So, the Rye Esplanade is also home to the local bus service, as well as to the trains. Victoria had suggested that we visit Appuldurcombe House, and as that was the only thing on our agenda this day, we decided to take the local bus there, which would allow us to see more of the Isle of Wight along the way. Sitting on the top of the bus, we had great views.
We let the driver know that our destination was Appuldurcombe and he agreed to let us know when our stop was approaching.
“So, what’s at Appuldurcombe, then? Capability Brown, Chippendale and knife boxes?” I asked Vicky.
“You don’t know Appledurcombe?” she asked.
“Never heard of it,” I replied.
“It’s been abandoned. It’s a ruin. A shell of its former self,” Vicky informed me.
“Like Sutton Scarsdale?” We’d visited Sutton Scarsdale the previous year, on Number One London’s Country House Tour.
“Yes, except that there aren’t any plans to restore Appledurcombe. They’ve just shored up the shell and you’re actually allowed to walk around the ruins.”
Now this was a new take on the stately home. I sat back and watched the scenery go by – views from the sea cliffs, a handful of towns and villages and a wide variety of architectural styles of houses and shopfronts.
About an hour later, our bus driver let us know that the next stop would be ours. “See there, that’s your street,” he said, as we passed it. “Bus stop is just here. Walk back and down that lane and you’ll find Appuldurcombe House.”
And so Vicky and I set off, eyes wide at the Midsomer Murders look of the lane and its charming houses. So typically English. So quaint.
After a while, the lane began to go uphill. Still, we trudged.
“I haven’t seen a single sign for Appuldurcombe House,” said Vicky. “Have you?”
“No,” I replied. “But the bus driver said it was just down this lane and walkable.”
“Ha! You know what the English are like. If we’d asked if we could walk from here to Edinburgh, they’d have said yes. Never mind that it would take us a week to get there.”
I knew from experience that she was right. But I didn’t think the nice bus driver would have led us down the garden path, so to speak. The hill grew steeper, though you can’t tell by these photos.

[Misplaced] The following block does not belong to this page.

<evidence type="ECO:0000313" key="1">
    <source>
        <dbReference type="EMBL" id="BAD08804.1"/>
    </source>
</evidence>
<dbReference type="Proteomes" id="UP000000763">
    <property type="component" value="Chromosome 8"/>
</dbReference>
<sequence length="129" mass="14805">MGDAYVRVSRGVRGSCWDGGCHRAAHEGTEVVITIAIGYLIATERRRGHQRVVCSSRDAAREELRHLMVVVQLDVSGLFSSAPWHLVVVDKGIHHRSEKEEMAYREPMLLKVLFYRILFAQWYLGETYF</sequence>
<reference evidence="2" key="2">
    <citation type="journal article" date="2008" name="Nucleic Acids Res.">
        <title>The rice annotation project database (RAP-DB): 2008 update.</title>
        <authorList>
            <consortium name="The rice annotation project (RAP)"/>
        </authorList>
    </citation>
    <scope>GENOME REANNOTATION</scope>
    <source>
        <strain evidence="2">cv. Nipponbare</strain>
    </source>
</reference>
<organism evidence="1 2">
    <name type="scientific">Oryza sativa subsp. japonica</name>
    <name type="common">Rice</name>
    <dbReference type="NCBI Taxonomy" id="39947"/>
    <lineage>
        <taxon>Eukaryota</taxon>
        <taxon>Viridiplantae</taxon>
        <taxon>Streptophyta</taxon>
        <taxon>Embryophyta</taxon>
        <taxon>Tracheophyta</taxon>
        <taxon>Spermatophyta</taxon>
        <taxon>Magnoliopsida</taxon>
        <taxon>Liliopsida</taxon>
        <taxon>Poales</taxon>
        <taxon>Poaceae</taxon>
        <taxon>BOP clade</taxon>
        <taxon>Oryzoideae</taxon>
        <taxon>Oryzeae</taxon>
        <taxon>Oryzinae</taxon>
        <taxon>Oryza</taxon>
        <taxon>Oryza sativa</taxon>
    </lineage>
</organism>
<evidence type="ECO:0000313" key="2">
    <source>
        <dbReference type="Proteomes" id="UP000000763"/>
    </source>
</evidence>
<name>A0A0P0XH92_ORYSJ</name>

“Can you see anything that looks like a ruined house?” Vicky asked.
“Nope. You sit here on this wall and I’ll go ahead and see if I can spot the house,” I told her.
And so I walked up hill, up the lane and around the turn and this is what I found.
A field full of cows. Friendly cows. As soon as they saw me, they began to make their way over to the fence. A litter of Labrador puppies could not have been more eager to see me.
“Vicky! Come here!”
“What do you see? Is it the house?”
“No. Better. Cows!”
Caution: Many Cow Photos Ahead
Bonus – sheep!
Cows and sheep!
As evidenced by the plethora of photos we took, we spent quite a bit of time with the cows – petting the cows, photographing the cows, talking to the cows, communing with the cows, but at last Vicky said, “Well, should we head back?”
“No! Our aim was to see Appuldurcombe House. We can’t give up now. Stay here and I’ll go ahead and see what I can see.”
I walked ahead about fifteen steps and this is what I saw.
I walked the fifteen steps back, “The house is just there, around the bend.”
Off we set down the path, through the wood and a field of bluebells.
It was all a bit Hansel and Gretel-ish.
Finally, we had our first, up close glimpse of Appuldurcombe.
And then, there it was before us. In all its ruined glory. We were both gobsmacked.
An honest to goodness ruin. And not another soul about. Not another tourist, not a caretaker, not Vincent Price, not even a wicked witch. We had the place well and truly to ourselves.
“Are you sure we’re allowed to wander around?” I asked.
“That’s what the website said,” replied Vicky. “I don’t see that anything is roped off, do you?”
I did not. And so we wandered.
I don’t know how long we were there, but we investigated every bit of Appuldurcombe, for the most part in silence. It’s very eerie being alone there, among the ruins. It’s a far cry from my usual stately home visits. You do feel as though the house is waiting. For what, I don’t know, but Appuldurcombe still stands proudly, refusing to completely give way to ruin; recalling grander times, listening to the echoes of long silenced family voices, keeping watch over the nearby Wroxall village.
We never did see another living soul.
Would you like to experience travel in England first-hand?